Chin J Plan Ecolo ›› 2010, Vol. 34 ›› Issue (6): 661-670.DOI: 10.3773/j.issn.1005-264x.2010.06.005

• Research Articles • Previous Articles     Next Articles

Nutrient accumulation and allocation of aboveground parts in Quercus acutissima plantations under two site conditions in Anhui, China

TANG Luo-Zhong1*; LIU Zhi-Long1; YU Mu-Kui2; FANG Sheng-Zuo1; ZHAO Dan1; and WANG Zi-Yin1   

  1. 1College of Forest Resources and Environment, Nanjing Forestry University, Nanjing 210037, China;
    2Research Institute of Subtropical Forestry, Chinese Academy of Forestry, Fuyang, Zhejiang 311400, China
  • Received:2009-03-02 Online:2010-06-01 Published:2010-06-01
  • Contact: TANG Luo-Zhong

Abstract: Aims Quercus acutissima is widely distributed in China. Because of high resistance to drought and the adaptation to poor soil condition, it is commonly planted in mountainous and hilly areas for soil and water conservation and wood production. Our objective is to study its growth and nutrient use strategy for the purpose of better plantation management.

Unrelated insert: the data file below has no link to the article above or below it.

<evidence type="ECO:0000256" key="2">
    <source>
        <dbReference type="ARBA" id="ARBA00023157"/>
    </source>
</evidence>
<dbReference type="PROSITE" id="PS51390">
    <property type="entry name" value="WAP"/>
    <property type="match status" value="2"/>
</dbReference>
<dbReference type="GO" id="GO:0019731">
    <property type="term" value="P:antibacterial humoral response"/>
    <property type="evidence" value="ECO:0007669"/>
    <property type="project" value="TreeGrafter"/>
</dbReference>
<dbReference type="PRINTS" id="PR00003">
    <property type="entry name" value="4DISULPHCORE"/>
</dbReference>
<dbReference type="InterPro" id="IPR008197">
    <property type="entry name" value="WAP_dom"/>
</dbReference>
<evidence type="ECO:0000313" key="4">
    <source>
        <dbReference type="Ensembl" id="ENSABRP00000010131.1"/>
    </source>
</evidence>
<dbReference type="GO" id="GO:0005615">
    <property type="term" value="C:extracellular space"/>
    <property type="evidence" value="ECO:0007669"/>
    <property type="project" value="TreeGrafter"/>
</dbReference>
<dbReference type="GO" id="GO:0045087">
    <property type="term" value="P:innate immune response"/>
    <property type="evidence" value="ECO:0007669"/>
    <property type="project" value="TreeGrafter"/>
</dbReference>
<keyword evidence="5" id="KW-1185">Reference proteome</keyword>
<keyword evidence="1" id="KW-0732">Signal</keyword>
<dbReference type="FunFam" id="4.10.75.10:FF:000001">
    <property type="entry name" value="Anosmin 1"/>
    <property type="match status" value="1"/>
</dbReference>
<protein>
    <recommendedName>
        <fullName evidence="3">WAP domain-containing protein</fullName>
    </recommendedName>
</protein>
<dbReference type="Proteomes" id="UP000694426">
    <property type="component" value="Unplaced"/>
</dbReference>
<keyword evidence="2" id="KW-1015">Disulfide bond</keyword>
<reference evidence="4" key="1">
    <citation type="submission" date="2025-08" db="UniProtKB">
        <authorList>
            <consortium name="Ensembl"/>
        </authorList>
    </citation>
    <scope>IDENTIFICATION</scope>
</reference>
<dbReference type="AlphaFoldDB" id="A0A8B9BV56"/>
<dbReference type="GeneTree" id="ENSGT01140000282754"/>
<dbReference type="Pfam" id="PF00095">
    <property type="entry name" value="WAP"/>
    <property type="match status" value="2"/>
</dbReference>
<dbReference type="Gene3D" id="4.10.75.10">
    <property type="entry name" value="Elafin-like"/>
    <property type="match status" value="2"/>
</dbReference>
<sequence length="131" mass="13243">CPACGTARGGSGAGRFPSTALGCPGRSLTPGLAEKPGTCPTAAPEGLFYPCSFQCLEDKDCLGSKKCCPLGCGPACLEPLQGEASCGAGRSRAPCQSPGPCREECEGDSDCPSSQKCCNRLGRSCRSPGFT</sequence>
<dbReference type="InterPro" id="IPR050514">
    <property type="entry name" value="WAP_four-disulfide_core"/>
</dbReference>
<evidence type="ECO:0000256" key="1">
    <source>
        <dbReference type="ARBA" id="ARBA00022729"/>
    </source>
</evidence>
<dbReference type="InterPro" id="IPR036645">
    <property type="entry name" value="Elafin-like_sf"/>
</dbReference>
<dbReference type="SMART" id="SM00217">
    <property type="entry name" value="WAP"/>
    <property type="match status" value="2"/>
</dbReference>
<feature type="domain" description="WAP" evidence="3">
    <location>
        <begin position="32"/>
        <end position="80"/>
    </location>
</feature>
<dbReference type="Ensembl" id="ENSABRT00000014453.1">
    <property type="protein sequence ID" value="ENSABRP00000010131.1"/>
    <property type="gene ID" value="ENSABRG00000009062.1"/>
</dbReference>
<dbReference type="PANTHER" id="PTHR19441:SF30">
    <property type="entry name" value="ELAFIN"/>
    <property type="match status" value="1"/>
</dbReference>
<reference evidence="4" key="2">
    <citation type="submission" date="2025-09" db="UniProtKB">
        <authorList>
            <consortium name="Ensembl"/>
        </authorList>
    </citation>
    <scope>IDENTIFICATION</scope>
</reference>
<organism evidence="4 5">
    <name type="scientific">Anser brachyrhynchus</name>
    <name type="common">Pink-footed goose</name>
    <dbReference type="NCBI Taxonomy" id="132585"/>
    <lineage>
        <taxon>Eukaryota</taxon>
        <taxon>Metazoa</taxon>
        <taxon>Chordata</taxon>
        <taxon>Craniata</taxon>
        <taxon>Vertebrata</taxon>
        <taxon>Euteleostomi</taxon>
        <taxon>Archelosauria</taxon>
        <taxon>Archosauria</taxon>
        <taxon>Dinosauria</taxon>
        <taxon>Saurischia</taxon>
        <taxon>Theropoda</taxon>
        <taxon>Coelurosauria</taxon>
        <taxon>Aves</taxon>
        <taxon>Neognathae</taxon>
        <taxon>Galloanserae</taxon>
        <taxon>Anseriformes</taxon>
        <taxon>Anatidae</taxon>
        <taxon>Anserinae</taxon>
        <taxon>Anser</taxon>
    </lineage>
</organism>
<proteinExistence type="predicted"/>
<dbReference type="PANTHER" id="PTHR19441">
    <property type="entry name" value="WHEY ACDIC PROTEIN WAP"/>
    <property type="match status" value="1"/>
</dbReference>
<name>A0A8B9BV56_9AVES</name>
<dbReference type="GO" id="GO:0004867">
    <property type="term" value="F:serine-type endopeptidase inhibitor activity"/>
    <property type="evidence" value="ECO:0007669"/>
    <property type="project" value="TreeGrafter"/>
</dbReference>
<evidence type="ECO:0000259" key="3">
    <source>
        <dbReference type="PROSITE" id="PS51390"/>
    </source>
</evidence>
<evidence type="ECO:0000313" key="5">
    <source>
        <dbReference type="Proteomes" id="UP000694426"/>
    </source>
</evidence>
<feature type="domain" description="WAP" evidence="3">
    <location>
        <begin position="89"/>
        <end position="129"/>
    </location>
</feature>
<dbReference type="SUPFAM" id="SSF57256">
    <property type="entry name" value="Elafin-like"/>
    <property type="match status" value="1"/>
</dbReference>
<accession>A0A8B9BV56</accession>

Methods We analyzed biomass, nutrient contents and nutrient distributions of 12-year-old Q. acutissima stands at two different sites at Hongyashan Forest Farm, Chuzhou, Anhui, China: a poor site with high gravel content and low soil nutrient concentration and a rich site with low gravel content and high soil nutrient concentration.
Important findings In the poor site, the aboveground biomass of Q. acutissima was 49 180.2 kg·hm–2, total nutrient accumulation in the aboveground biomass was 633.9 kg·hm–2 and the storage of nitrogen (N), phosphorus (P), potassium (K), calcium (Ca) and magnesium (Mg) was 119.9, 18.7, 88.5, 368.6 and 38.2 kg·hm–2, respectively. In the rich site, the aboveground biomass was 90 774.8 kg·hm–2, total nutrient accumulation was 993.6 kg·hm–2 and the storage of N, P, K, Ca and Mg was 203.5, 23.0, 146.9, 553.6 and 66.6 kg·hm–2, respectively. Results indicated obvious effects of site conditions on biomass productivity and nutrient accumulation of Q. acutissima plantations. Moreover, the nutrient accumulation coefficient of Q. acutissima was higher, while the nutrient concentration of litterfall was lower in the poor site than in the rich site. Therefore, adaptation of Q. acutissima to poor soil conditions involved increased nutrient uptake, increased internal nutrient cycling and reduced nutrient loss through litterfall.